And then finally, the top reasons noted for moving to SaaS are initially cost savings…and then predictability. Another session that I sat in on, “Not your Daddy’s IBM” brought up a similar point. Customers, according to this panelist, “.. see SaaS models as getting rid of ‘necessary evils’ in their environment…a way to stop spending hours to maintain solutions they hope they’ll never use.”
So SaaS and the power of positive thinking triumphed in the end. Hope you get to read this! Onward to day 2 of pulse.
There’s a strange series of videos from Blendtec that features Tom Dickenson putting the latest electronic device- usually one people are still waiting in line for- in a blender to see what will happen.. There isn’t a lot of suspense; inevitably the blender wins.
I didn’t understand the purpose of this heretical destruction when I first saw it in action and I don’t understand it now. But I am getting ready to try something remarkably similar. I am bringing my daughter and my mother with me for the first few days of Pulse. Will they blend? If the gold dust smoke in the video above is any indicator, I sincerely hope not. But just the act of putting all the ingredients into the blender involves a serious amount of juggling.
You’re probably asking the same question I was when I saw my first Blendtec video…Why on Earth would you do such a thing? Four years ago I had a baby during the Pulse cloud keynote. Fortunately I wasn’t in Las Vegas at the time, so it wasn’t cinematic and no Pulse attendees were traumatized. I was the track lead for the Cloud Track that year, so I busy uploading presentations in my home office when all of a sudden it was time for maternity leave.
I bring that up to illustrate the following: every year My Pulse is a three ring circus. Ring 1:plan for Pulse, Ring 2: plan this year’s birthday spectacular, Ring 3: plan the vacation afterwards to restore my sanity. I have been lucky for four years, though, as opening day and birthday haven’t completely overlapped. Yet much as the Winter Olympics have swung around again, so too has the overlap. Pulse + birthday in one skidding collision of a weekend. I can only be one place at one time. So to Vegas all three generations of us go.
Pulse is stacking up to be special this year even without the inter-generational blender, as we at C&SI are bringing the first iteration of IBM Service Engage with us for our attendees to get a look. For the past week I have been working on a video showcasing our references, interviewing those folks who have had a chance to test drive IBM Service’s initial three SaaS products – Performance Management, Workload Automation, and IT Service Management in our beta. I’ve been working with IBM for 12 years, and with C&SI for seven. I have never before had a community this excited our products. Listening to how excited these references are has made me all the more eager to get out there and show the rest of Pulse what we’ve been up to and where we want to go.
So what are my Pulse schedule highlights this year? Sunday afternoon, I’m speaking with the Tivoli User Group about Service Engage. Sunday night I’ll be in the Service Engage Lounge at the Expo. Quick note about the Service Engage Lounge- I’m a Pulse veteran. I know painful feet and dead cell phone batteries. So when Kat Wallace and I planned the lounge we wanted to make sure the lounge fit the vision of IBM Service Engage – the right services when you want them and the right support when you need it. We’ll have a phone recharge booth and…wait for it…Massage Chairs! Aching back? No bars? Come say hello. We’re at both #653, starting at the Opening Reception on Sunday through the ceremonial barring of the doors on Wednesday afternoon.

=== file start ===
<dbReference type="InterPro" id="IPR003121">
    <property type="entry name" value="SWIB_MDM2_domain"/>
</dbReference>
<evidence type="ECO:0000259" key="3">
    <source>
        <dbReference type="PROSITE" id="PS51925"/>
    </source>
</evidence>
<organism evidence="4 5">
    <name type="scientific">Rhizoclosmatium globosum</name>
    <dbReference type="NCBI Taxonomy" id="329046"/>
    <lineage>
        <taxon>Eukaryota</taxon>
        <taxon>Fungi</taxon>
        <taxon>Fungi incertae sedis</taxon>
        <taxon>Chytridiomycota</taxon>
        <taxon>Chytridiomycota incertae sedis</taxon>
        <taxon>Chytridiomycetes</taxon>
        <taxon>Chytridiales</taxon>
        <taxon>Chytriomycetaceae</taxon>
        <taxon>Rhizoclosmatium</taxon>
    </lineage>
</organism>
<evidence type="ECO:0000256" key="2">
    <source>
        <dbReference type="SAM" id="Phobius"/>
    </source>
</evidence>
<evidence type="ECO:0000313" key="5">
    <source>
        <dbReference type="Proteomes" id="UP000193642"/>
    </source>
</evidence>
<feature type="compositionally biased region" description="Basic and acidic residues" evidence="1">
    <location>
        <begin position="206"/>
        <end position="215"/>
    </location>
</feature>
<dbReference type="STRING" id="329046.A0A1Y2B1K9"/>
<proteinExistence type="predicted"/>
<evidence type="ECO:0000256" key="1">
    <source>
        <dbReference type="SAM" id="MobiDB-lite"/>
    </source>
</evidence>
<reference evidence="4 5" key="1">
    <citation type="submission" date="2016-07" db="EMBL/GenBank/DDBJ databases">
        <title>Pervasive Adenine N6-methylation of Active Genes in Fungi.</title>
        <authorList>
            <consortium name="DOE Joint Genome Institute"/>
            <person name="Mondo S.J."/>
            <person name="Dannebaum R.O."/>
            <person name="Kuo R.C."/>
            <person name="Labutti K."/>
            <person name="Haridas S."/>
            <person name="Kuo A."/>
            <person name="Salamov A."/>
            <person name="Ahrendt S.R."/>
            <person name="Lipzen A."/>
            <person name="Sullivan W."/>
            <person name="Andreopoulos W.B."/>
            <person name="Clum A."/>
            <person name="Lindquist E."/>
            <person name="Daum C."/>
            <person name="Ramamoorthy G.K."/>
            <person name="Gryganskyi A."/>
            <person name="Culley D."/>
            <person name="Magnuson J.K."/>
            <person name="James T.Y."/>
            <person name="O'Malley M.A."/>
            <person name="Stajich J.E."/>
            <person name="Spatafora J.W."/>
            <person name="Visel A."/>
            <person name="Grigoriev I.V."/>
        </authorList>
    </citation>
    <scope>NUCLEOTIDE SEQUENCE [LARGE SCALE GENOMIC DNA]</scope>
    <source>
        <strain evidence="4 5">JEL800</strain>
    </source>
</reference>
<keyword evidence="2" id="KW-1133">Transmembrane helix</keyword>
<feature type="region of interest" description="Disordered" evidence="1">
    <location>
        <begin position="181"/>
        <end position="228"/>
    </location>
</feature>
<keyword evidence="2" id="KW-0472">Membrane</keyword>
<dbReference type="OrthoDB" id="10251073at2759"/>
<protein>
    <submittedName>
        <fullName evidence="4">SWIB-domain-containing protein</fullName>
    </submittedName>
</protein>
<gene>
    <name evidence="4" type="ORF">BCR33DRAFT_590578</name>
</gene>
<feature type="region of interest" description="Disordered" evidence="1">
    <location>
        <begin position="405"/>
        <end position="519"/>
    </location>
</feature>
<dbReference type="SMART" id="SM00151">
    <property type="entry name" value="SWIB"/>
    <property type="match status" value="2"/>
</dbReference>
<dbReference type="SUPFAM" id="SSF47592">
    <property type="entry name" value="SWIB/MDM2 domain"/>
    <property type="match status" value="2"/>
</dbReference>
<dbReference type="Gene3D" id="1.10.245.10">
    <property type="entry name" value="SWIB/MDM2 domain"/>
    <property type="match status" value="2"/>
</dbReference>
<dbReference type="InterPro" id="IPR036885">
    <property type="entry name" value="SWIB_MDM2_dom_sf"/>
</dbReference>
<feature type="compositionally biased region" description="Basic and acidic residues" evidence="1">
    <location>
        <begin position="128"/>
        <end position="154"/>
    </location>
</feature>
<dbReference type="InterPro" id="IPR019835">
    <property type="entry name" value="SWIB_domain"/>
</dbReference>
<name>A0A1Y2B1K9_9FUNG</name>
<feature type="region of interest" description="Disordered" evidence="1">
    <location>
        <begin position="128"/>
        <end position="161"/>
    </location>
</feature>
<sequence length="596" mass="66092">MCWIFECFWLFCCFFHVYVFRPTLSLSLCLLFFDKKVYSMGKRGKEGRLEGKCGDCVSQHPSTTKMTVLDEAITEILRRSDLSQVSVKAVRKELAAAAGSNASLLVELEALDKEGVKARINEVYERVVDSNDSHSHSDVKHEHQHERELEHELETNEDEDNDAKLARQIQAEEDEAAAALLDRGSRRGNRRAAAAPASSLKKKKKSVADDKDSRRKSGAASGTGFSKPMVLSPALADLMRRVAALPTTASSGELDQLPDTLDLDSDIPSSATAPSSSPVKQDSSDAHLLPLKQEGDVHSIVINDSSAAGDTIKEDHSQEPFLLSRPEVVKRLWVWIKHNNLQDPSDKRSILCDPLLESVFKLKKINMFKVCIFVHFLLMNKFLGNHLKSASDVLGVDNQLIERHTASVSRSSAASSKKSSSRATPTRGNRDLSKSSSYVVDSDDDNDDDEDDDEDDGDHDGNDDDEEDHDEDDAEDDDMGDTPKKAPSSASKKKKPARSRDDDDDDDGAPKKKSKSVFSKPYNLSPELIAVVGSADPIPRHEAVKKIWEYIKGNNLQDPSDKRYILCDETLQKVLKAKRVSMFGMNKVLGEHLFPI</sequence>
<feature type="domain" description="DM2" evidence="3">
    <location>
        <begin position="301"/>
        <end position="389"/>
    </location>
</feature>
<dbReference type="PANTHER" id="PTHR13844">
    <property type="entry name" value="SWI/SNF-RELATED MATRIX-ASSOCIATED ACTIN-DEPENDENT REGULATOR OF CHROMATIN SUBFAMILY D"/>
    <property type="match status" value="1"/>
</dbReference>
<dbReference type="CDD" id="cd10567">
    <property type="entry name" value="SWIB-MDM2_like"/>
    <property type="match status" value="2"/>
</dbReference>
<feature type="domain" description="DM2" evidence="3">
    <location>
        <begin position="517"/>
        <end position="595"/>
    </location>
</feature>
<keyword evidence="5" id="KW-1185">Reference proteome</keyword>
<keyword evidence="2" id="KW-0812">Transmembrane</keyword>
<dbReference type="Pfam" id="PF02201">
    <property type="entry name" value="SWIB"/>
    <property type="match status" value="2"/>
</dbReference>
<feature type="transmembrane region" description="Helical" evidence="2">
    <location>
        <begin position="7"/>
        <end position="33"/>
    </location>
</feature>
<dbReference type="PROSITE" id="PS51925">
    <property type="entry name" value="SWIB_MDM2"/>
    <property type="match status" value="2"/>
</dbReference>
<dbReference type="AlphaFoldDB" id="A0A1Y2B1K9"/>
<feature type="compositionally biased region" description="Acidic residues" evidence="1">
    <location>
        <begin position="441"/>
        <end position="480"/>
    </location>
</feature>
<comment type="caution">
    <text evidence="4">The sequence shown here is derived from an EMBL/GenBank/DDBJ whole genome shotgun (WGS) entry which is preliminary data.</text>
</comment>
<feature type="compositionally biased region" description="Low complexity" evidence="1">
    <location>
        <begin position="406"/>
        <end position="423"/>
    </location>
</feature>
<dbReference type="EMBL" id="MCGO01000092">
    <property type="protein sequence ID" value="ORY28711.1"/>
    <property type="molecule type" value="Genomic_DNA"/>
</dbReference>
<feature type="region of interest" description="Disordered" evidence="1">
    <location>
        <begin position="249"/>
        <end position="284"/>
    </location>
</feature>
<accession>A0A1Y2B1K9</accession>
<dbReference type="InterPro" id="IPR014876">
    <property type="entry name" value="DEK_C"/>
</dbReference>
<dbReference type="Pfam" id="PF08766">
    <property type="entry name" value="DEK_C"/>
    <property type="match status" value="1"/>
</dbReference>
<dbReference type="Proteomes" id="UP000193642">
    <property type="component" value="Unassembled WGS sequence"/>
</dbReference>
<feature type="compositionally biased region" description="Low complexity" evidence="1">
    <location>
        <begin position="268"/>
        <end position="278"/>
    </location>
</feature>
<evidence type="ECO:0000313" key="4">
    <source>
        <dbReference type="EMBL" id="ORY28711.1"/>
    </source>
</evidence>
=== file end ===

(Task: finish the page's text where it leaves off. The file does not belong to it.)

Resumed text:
Monday – Moderating a Birds of a Feather session on Cloud-Based Enterprise Resource Planning for Growth Markets.
What about Wednesday, you might ask? Wait, What is your daughter doing this whole time, you might ask? It turns out that minus the alcohol and any ability to legally gamble, Vegas is pretty much a kid’s paradise. Where else is the architecture going to so accurately match your wildest childlike imaginings? Saturday is the birthday festival. We’re going to The Children’s Museum, the Venetian for a Gondola Ride and dinner on the grand canal. If our temper tantrums hold off long enough, we’ll try to get to the light show at the Bellagio. There will be surprise birthday cake en suite from Freed’s Bakery. And I’m lugging a suitcase of presents just so that my mother can lug them back to Austin for me when she takes my daughter home on Monday. Here’s hoping my Birthday Queen likes some of the stuff enough to carry it herself. Candles? Check. Lighter? Check. Gift Bags? Uh, we’ll wing it.
So Wednesday, while being a room captain and a social media reporter, I’ll probably look like the unfortunate cell phone selected for blender duty. The suspense is killing me. What swear words will my daughter try out for the first time in the elevator with my boss? How am I going to get stubborn Service Engage enthusiasts out of the massage chairs when their time is up? How many miles will I walk between the MGM and the conference center, then back out to the pool because of forgotten toys? Come see me at the Service Engage Lounge to see how I’m holding up. Or if not me, the massage chairs. Plus, demo IBM Service Engage. You’ll be just as excited about it as I am.
Looking forward to seeing you at Pulse!